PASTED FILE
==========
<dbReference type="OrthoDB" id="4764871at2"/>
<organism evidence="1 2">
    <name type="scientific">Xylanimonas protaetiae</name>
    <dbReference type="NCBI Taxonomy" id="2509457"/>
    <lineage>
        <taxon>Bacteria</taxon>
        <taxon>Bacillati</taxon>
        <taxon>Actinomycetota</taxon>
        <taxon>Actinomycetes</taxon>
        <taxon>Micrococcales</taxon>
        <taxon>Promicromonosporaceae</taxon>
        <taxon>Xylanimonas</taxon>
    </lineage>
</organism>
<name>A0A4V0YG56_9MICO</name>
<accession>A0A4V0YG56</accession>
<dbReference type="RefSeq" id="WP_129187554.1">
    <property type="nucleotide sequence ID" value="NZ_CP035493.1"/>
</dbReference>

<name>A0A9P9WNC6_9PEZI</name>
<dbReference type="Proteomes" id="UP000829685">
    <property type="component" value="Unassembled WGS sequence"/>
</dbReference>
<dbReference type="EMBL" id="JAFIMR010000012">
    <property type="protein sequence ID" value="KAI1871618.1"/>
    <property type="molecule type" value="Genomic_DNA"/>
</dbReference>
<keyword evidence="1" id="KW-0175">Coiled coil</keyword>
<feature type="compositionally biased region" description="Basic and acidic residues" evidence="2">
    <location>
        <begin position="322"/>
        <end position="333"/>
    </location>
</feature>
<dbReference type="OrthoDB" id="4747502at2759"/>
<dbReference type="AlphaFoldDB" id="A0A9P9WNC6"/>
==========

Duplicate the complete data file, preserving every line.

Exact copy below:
<dbReference type="OrthoDB" id="4764871at2"/>
<organism evidence="1 2">
    <name type="scientific">Xylanimonas protaetiae</name>
    <dbReference type="NCBI Taxonomy" id="2509457"/>
    <lineage>
        <taxon>Bacteria</taxon>
        <taxon>Bacillati</taxon>
        <taxon>Actinomycetota</taxon>
        <taxon>Actinomycetes</taxon>
        <taxon>Micrococcales</taxon>
        <taxon>Promicromonosporaceae</taxon>
        <taxon>Xylanimonas</taxon>
    </lineage>
</organism>
<name>A0A4V0YG56_9MICO</name>
<accession>A0A4V0YG56</accession>
<dbReference type="RefSeq" id="WP_129187554.1">
    <property type="nucleotide sequence ID" value="NZ_CP035493.1"/>
</dbReference>

<name>A0A9P9WNC6_9PEZI</name>
<dbReference type="Proteomes" id="UP000829685">
    <property type="component" value="Unassembled WGS sequence"/>
</dbReference>
<dbReference type="EMBL" id="JAFIMR010000012">
    <property type="protein sequence ID" value="KAI1871618.1"/>
    <property type="molecule type" value="Genomic_DNA"/>
</dbReference>
<keyword evidence="1" id="KW-0175">Coiled coil</keyword>
<feature type="compositionally biased region" description="Basic and acidic residues" evidence="2">
    <location>
        <begin position="322"/>
        <end position="333"/>
    </location>
</feature>
<dbReference type="OrthoDB" id="4747502at2759"/>
<dbReference type="AlphaFoldDB" id="A0A9P9WNC6"/>